Our research raised the ire of supporters of PAS, who even demanded its
withdrawal from publication, showing their ways of acting to be inquisitorial
(Bernet, Verrocchio, & Korosi, 2015), and was contested by the authors who
carried out this work (Clemente & Padilla-Racero, 2015b).
Another important aspect to investigate was to determine the importance
of PAS ideas given by judges to the various reports submitted as evidence
in family courts. Clemente, Padilla-Racero, Gandoy, Reig-Botella, and
Gonzalez-Rodriguez (2015) tried to verify what weight the different pieces
of evidence have in court decisions regarding the determination of custody
and visitation. In some countries, as is the case of Spain, teams of psycholo-
gists working for the Administration of Justice often produce reports that are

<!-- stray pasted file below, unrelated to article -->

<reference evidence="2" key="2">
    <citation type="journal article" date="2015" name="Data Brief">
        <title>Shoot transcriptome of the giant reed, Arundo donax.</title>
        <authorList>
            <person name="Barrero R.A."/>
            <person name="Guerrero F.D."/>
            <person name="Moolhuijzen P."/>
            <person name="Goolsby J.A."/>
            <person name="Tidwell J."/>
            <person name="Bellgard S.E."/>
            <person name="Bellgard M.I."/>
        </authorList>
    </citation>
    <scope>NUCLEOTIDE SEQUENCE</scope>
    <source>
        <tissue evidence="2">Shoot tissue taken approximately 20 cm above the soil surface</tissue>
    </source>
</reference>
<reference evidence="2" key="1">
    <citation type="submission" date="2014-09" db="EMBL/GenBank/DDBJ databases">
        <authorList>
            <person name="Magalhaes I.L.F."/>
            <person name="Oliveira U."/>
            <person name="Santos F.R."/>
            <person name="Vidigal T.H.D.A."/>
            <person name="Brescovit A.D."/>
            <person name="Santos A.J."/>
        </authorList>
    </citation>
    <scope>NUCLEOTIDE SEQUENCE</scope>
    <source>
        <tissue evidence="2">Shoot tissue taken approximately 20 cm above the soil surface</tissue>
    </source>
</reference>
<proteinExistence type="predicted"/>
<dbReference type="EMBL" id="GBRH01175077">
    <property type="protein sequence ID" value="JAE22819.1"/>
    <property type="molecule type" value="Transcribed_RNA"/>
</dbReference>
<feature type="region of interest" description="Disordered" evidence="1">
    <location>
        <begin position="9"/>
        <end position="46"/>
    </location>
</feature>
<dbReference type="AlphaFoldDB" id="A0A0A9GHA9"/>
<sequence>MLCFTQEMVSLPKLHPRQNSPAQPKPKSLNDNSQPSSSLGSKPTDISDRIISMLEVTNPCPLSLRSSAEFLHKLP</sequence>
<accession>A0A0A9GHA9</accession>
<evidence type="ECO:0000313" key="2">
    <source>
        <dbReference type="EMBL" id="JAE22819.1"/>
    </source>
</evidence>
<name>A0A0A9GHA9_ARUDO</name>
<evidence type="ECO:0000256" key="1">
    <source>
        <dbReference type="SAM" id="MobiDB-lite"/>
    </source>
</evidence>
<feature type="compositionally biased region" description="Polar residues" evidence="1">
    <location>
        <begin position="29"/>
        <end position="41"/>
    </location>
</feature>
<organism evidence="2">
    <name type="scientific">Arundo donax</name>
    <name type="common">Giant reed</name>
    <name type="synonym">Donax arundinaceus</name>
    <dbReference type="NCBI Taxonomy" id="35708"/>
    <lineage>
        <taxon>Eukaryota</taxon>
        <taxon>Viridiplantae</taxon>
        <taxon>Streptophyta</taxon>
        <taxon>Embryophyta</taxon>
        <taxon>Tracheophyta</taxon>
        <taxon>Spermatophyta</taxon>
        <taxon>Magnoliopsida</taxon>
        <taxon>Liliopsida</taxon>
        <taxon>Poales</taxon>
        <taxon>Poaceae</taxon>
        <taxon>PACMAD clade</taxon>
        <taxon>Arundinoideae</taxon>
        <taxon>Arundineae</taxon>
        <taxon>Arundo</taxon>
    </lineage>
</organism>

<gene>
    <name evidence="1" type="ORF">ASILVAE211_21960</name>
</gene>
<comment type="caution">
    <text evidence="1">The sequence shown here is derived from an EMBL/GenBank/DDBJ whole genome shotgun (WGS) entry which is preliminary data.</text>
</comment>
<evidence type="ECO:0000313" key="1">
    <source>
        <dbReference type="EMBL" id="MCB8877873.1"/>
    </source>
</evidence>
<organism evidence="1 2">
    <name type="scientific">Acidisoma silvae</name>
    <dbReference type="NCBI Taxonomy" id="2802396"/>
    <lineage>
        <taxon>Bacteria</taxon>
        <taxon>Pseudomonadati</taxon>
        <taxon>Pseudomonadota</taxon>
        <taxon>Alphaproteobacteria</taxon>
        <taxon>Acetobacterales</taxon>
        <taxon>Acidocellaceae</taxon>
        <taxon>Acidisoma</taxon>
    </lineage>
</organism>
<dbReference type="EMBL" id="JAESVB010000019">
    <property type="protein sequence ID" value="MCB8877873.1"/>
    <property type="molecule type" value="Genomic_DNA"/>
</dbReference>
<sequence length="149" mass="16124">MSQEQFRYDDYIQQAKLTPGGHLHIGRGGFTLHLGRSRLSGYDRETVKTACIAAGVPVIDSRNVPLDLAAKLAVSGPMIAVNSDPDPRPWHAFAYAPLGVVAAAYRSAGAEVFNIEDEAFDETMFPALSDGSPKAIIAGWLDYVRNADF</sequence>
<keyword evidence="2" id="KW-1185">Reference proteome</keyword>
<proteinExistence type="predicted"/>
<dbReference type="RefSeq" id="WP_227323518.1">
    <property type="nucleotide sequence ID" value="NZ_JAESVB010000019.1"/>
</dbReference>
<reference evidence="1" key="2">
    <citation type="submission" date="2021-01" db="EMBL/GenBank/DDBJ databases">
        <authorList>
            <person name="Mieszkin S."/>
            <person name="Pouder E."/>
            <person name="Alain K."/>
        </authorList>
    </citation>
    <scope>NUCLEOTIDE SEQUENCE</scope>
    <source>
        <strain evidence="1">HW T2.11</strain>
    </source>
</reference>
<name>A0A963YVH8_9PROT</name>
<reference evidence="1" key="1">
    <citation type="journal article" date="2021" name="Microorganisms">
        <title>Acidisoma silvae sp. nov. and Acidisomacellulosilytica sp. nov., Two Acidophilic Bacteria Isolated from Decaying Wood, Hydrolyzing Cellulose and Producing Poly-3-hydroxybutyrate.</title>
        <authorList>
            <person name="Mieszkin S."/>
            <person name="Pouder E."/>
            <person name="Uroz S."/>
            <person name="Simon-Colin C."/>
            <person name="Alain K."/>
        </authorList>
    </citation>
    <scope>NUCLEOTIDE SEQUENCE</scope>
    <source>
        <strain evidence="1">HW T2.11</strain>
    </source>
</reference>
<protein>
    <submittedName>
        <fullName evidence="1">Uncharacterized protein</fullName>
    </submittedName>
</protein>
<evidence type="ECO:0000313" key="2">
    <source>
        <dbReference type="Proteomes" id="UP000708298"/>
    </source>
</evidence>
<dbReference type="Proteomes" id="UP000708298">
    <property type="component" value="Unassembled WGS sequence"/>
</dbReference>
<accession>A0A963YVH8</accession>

130 M. CLEMENTE AND D. PADILLA-RACERO
clearly pro-PAS, which requires custodial parents to resort to psychologists
outside the Administration of Justice to determine whether the child’s testi-
mony is true. Pro-PAS mental health professionals systematically start with
the idea that the child is lying. The testimonies of the parties involved (both
parents) are part of the evidence in these trials. Given these various reports
and testimonies, combined with the principle that the judge understands to
be taken as a guide for the decision for the welfare of the child, there may
be very different decisions about the types of communication of the child with
each of his parents in the cases that concern us.
This line of research was intended to highlight the importance of child
sexual abuse from a different point of view, which is the way to treat it from
a judicial perspective. Clemente (2013) and Padilla-Racero (2013, 2015, 2016)
sought to verify how important the different professional testimonies and